Some 42,000 Israeli families are unable to make their monthly mortgage payments, and are three or more months behind in their payments, a report Thursday said. The report, in Yediot Achronot, was based on data issued by the Bank of Israel.
Even more, the report said that some 11,000 of those families are considered as regularly behind in their payments, and are at least 18 months behind in their payments. Altogether, some 5% of all Israeli mortgage holders are unable to pay their mortgages on time, the report said.
At that level, Israelis' mortgage payment lateness ranks as the highest among all European economies. In Spain and Belgium, 4% of families are chronically late with their payments, while those numbers are a far smaller 1.7% in France, 0.9% in Britain, and 0.8% in the Netherlands.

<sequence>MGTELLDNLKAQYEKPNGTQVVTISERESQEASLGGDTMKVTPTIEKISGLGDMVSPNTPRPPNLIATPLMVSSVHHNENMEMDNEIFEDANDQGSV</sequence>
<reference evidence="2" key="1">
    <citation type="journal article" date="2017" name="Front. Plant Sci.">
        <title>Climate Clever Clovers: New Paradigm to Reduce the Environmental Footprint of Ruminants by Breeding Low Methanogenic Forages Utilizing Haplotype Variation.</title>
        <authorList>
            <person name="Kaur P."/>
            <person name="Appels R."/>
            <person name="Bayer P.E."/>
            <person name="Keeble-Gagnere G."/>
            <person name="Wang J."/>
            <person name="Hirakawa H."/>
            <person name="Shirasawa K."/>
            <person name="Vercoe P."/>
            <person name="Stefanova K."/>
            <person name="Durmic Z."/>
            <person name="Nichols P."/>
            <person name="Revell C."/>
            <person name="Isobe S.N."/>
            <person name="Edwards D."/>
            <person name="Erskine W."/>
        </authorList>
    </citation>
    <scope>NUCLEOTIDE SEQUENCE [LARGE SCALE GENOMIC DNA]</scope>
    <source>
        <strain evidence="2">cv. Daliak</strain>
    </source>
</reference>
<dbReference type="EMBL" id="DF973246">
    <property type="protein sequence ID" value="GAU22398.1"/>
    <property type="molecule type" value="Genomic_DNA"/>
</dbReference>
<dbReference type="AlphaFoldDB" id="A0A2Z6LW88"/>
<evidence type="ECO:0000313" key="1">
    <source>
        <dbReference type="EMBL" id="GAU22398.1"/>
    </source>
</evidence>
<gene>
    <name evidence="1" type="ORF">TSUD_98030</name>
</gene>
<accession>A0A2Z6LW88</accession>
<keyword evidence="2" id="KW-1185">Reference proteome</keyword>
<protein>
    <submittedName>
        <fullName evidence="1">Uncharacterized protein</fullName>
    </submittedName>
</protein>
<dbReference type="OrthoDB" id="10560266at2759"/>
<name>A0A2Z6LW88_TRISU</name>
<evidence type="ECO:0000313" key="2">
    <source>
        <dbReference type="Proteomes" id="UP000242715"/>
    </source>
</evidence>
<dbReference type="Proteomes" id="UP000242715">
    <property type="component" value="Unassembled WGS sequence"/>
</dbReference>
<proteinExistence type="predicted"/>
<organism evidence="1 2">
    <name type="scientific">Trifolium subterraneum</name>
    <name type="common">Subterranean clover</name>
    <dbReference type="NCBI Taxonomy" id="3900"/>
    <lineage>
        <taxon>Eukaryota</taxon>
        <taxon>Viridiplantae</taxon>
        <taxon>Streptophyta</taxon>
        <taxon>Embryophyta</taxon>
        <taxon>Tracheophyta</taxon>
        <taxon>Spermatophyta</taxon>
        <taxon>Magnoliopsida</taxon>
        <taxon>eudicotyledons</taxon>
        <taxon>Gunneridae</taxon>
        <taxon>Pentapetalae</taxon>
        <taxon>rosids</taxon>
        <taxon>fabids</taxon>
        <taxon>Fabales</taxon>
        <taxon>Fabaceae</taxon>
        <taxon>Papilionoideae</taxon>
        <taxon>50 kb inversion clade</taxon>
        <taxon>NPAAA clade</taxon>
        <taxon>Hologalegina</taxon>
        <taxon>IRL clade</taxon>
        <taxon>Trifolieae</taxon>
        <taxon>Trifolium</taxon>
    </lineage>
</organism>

Between 1,000 and 2,000 families are evicted from their homes each year for non-payment of mortgages. Banks cannot inform mortgage holders that they are in arrears until at least three, and in some case six, months of non-payment. The process to evict is a lengthy one, with at least three appeals built in.
According to banks, many of the apartments and homes that are subject to foreclosure are in undesirable or peripheral areas, and in many cases the cost of seizing the property could outweigh the payments the bank would have gotten. In most cases, a spokesperson for the banks said, banks prefer to negotiate a new deal with mortgage holders.